Led by sales cos Wild Bunch and Memento Films Intl., broadcast net Arte France and promo org Unifrance, a huge cavalcade of French companies and institutions is beginning to descend on Switzerland’s Locarno Fest, which kicked off Wednesday.
Three Wild Bunch-sold movies play in major slots.
The Swiss lakeside resort confab closes Aug. 17, as already announced, with Wild Bunch-sold “On the Way To School,” from France’s Pascal Plisson, which screens in Locarno’s spectacular open air Piazza Grande.
Wild Bunch has also acquired international sales rights to two titles that world premiere in International Competition: “When Evening Falls on Bucharest or Metabolism,” from Romania’s Corneliu Porumboiu (“Police, Adjective”) ; and Guillaume Brac’s relationship dramedy “Tonnerre,” the feature debut of a cineaste who broke out with his theatrically-distributed Cesar-nommed medium-feature “Un Monde sans femmes” which won a host of international awards.
A co-producer and buyer of select, high profile Euro art films, Arte has signed up four execs for Locarno, Unifrance likewise.
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What really catches the eye, however, is the depth and decisiveness of France’s presence.
A total of 102 Gallic companies or institutions, no less, repped often, though not always, by chief execs, are expected to descend on Locarno this weekend.
That’s a huge number, getting on for as many as Germany (77) and Italy (53) put together.
The U.S. and indeed U.K. industries sometimes gripe that France has a lock on most selection berths for the Cannes Festival: the French favor their own.
But France’s also has if not a lock, at least a dominant position, on most major titles in Locarno as well. At Spain’s San Sebastian last year, four Wild Bunch titles — Francois Ozon’s Golden Seashell winner, “In the House,” Ziad Doueiri’s “The Attack,” Bahman Ghobadi’s “Rhino Season,” and Sergio Castellito’s “Twice Born” –played its main competition.
A breakdown of Locarno’s France/Germany attendees quickly suggests why. Germany actually has more distributors, and many small arthouse players, at Locarno than France: 24 Teuton buyers plays 18 from France.
But France wins out clearly in producers (40 vs Germany’s 17). Where it really pulls ahead, however, is in sales agents. Eighteen are attending from France, six from Germany. Of sales companies, only Germany’s The Match Factory can match Wild Bunch presence in any way with Sam Garbarski’s “Vijay and I” playing the Piazza Grande and German David Wnendt’s “Feuchtgebiete” (Wetlands) in International Competition.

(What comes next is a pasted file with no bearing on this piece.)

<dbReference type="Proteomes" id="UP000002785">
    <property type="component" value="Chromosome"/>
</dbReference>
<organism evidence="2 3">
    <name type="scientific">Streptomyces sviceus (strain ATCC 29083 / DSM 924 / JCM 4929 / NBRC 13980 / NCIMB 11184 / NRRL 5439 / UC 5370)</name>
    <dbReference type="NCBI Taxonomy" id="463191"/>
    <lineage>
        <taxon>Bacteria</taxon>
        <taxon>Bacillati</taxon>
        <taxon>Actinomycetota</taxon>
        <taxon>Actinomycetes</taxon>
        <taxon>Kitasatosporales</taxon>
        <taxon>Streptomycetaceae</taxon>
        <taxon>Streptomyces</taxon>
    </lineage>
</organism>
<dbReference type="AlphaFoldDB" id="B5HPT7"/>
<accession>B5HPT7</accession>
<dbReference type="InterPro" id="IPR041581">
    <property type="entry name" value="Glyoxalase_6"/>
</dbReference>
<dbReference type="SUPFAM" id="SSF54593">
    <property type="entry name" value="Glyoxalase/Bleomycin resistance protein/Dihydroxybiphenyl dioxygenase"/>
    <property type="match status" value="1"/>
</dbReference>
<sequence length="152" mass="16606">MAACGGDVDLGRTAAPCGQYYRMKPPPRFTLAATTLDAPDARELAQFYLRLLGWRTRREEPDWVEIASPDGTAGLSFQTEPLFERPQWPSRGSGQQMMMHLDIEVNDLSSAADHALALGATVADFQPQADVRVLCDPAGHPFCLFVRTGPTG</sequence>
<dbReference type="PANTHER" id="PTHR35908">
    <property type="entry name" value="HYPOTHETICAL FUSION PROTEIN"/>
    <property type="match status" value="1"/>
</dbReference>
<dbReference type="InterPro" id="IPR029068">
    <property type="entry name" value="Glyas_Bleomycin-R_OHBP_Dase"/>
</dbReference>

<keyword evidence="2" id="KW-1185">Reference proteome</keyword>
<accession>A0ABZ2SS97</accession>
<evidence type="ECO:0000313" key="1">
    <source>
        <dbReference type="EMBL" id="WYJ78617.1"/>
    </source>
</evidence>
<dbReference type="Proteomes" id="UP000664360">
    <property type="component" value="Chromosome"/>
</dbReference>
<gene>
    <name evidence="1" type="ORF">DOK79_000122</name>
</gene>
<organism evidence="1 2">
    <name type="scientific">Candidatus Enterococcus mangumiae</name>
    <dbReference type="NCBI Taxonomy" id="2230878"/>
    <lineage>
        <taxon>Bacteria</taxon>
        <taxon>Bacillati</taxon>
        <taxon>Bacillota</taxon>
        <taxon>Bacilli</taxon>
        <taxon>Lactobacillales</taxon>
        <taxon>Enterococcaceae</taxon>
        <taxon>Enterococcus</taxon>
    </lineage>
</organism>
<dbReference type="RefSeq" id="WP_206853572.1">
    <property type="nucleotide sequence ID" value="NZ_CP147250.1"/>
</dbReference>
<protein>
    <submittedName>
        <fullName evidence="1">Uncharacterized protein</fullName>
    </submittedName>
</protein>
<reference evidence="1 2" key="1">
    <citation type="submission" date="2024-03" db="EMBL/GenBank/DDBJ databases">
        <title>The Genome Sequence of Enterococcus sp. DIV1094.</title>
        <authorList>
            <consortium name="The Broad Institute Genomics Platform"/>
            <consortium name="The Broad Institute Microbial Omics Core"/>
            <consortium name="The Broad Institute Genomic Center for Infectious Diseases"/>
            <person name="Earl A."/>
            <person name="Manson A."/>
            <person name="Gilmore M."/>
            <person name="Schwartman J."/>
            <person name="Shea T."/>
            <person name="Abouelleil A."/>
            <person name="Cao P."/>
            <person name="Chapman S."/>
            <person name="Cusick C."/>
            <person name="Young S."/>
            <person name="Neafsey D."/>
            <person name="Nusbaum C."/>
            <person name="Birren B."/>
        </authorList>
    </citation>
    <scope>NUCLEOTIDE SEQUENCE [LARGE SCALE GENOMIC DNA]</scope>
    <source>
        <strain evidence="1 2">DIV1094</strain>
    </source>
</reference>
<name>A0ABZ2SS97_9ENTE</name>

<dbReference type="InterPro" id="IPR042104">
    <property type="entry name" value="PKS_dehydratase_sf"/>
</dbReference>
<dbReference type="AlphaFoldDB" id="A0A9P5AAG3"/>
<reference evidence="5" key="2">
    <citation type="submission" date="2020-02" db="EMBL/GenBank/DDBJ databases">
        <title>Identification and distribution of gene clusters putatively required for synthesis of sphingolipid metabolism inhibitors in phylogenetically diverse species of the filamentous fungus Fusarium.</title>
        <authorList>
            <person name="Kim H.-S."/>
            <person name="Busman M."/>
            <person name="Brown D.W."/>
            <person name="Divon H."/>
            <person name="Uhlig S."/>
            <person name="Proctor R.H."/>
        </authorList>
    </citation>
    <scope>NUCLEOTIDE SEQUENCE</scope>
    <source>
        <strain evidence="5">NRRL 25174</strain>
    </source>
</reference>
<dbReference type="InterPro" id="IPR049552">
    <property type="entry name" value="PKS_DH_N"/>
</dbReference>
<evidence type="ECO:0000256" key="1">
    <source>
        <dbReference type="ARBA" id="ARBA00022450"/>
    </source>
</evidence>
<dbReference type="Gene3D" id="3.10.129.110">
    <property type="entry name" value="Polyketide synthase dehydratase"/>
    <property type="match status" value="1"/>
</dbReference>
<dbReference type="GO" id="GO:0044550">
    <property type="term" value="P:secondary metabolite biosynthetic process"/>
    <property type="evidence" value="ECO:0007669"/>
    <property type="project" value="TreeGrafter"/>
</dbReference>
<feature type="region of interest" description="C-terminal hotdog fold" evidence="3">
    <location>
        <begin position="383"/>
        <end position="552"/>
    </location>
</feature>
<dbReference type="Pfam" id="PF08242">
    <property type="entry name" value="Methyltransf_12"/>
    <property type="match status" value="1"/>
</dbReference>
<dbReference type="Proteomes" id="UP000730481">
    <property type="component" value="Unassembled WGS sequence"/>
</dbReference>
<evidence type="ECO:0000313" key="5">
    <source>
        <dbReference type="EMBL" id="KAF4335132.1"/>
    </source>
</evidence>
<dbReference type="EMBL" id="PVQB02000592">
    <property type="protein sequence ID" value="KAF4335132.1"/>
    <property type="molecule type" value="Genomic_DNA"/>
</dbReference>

The massed French presence isn’t a coincidence.
Despite challenges, France still dominates the arthouse business, not just its production but also its world sales.
A festival where a paying public gets to see its films, Locarno also offers strategic advantages to sales agents.
Paris-based UDI has Daniel and Diego Vega’s “El mudo” in international competition at Locarno. Its screening will spark press coverage and allow potential distributors to gauge audience reaction, UDI president Frederic Corvez said at Locarno.
Both are immensely useful were the film to segue to Toronto where, otherwise, it might be lost in Toronto’s crush of titles, he added.
“Paris is the heart of the European industry. The type of cinema Locarno shows is still viable in Paris, as in New York,” said Nadia Dresti, Locarno Festival head of international.
“France has Arte, that co-produces and shows this kind of films. Switzerland is also a French-speaking country so we’re close to French culture, as Italian and German culture,” she added.
France knows no borders when co-producing or selling films. Memento Films Intl. reps two films at Locarno, both from the U.S.: Jeremy Saulnier’s Piazza Grande player “Blue Ruin,” which won the Fipresci prize at Cannes for best film in Directors’ Fortnight or Critics’ Week, and Destin Cretton’s South by South West grand jury prize and audience winner, “Short Term 12,” which received rave reviews: Variety called it “stunning.”